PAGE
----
O’Connor does not accept the Anglo-Irish Treaty of 1921, which establishes the Irish Free State and abolishes the Irish Republic declared in 1916, which he and his comrades had sworn to uphold. On March 26, 1922, the anti-treaty officers of the IRA hold a convention in Dublin in which they reject the Treaty compromise and repudiate the authority of the Dáil, the elected Irish Parliament. Asked by a journalist if this means they are proposing a military dictatorship in Ireland, O’Connor replies, “you can take it that way if you want.”

On April 14, 1922, O’Connor, with 200 other hardline anti-treaty IRA men under his command, takes over the Four Courts building in the centre of Dublin in defiance of the new Irish government. They want to provoke the British troops, who are still in the country, into attacking them, which they believe will restart the war with Britain and re-unite the IRA against their common enemy. Michael Collins tries desperately to persuade O’Connor and his men to leave the building before fighting breaks out.

On June 28, 1922, after the Four Courts garrison has kidnapped JJ “Ginger” O’Connell, a general in the new Free State Army, Collins shells the Four Courts with borrowed British artillery. O’Connor surrenders after two days of fighting and is arrested and held in Mountjoy Prison. This incident sparks the Irish Civil War as fighting breaks out around the country between pro and anti treaty factions.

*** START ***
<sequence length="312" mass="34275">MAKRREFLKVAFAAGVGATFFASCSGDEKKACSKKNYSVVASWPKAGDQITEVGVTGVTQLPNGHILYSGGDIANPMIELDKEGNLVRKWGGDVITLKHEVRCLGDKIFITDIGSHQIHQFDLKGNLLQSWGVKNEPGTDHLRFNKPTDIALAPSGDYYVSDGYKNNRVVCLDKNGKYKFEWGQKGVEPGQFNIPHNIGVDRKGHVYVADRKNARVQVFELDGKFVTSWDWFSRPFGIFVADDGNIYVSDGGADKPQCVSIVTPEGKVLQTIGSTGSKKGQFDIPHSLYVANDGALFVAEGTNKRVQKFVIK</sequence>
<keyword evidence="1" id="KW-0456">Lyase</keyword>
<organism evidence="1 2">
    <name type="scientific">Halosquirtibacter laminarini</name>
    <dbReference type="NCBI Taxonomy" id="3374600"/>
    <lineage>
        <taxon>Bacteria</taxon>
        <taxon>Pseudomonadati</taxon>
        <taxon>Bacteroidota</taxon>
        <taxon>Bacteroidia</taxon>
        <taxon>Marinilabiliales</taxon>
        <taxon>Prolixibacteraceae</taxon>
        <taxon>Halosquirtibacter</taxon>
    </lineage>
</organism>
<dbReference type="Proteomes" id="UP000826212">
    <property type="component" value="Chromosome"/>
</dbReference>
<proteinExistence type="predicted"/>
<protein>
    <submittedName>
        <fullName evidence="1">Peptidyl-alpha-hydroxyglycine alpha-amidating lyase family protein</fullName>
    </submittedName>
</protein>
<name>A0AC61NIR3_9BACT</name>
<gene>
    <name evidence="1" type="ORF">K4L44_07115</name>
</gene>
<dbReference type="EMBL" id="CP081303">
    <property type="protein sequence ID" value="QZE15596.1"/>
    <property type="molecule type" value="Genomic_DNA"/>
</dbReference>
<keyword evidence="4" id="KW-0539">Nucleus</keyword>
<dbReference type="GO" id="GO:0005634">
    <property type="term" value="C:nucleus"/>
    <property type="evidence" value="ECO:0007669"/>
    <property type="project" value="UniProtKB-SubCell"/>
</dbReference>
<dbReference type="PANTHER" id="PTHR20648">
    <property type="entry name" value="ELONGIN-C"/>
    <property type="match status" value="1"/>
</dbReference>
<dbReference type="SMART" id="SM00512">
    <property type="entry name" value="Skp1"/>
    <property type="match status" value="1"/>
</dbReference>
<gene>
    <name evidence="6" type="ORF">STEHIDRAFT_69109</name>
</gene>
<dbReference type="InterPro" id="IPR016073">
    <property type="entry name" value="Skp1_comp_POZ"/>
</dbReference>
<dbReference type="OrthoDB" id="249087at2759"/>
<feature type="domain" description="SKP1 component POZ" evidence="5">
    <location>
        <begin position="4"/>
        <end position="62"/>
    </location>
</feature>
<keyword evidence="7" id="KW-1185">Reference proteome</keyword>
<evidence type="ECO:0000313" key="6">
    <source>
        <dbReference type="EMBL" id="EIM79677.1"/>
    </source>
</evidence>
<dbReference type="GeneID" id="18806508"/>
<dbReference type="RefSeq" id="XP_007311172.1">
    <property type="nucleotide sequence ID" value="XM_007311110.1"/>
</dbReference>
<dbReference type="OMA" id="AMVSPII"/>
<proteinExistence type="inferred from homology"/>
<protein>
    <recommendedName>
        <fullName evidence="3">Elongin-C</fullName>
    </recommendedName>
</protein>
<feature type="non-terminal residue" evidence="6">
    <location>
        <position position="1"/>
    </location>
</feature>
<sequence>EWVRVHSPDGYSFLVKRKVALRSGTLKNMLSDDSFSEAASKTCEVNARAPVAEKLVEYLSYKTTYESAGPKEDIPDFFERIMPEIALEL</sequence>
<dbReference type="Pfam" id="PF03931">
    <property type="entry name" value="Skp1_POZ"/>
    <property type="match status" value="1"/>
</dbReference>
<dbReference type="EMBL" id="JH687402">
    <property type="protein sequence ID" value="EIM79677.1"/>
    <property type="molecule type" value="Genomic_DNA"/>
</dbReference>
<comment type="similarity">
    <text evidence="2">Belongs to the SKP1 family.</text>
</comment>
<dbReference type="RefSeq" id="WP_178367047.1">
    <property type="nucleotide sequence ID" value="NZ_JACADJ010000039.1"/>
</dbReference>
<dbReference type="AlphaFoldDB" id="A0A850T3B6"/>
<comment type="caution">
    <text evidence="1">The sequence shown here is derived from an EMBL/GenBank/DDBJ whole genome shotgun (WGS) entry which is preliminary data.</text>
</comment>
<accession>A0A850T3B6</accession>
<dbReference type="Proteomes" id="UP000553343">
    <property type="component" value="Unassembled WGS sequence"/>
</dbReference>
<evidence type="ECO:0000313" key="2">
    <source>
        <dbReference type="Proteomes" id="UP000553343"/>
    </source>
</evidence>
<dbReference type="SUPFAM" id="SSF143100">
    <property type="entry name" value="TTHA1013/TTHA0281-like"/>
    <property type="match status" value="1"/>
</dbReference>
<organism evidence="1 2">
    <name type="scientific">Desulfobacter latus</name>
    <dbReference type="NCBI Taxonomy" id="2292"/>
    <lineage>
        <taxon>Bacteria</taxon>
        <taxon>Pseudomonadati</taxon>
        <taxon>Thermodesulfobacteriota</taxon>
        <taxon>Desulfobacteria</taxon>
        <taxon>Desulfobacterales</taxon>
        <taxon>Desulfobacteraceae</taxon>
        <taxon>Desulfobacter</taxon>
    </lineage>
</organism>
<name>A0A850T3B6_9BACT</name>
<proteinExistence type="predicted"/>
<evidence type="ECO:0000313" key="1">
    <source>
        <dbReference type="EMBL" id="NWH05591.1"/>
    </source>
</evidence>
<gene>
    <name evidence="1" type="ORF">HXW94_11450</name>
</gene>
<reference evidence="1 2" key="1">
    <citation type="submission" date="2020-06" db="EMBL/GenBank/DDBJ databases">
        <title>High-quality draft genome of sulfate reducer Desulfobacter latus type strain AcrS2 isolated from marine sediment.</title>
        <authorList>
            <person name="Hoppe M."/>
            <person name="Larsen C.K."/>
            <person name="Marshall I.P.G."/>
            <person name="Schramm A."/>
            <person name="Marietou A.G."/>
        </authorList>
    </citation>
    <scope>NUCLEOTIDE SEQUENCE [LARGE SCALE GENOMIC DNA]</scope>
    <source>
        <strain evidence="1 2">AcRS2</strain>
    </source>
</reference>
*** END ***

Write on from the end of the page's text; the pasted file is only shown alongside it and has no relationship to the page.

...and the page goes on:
On December 8, 1922, along with Liam Mellows, Richard Barrett and Joe McKelvey, three other republicans captured with the fall of the Four Courts, Rory O’Connor is executed by firing squad in reprisal for the anti-treaty IRA’s killing of Free State member of parliament Sean Hales. The execution order is given by Kevin O’Higgins, who less than a year earlier had appointed O’Connor to be best man at his wedding, symbolising the bitterness of the division that the Treaty has caused. O’Connor, one of 77 republicans executed by the Cumann na nGaedheal government of the Irish Free State, is seen as a martyr by the Republican movement in Ireland.


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First Edition of the “Irish Press” Published

irish-press-may-25-1995The first edition of the Irish Press, a Dublin daily newspaper founded by Éamon de Valera as a platform for Fianna Fáil, is published on September 5, 1931.

Irish Press Ltd. is officially registered on September 4, 1928, three years before the paper is first published, to create a newspaper independent of the existing media where the Independent Newspapers group is seen as supporting Cumann na nGaedheal/Fine Gael, and The Irish Times being pro-union, and with a mainly middle-class or Protestant readership.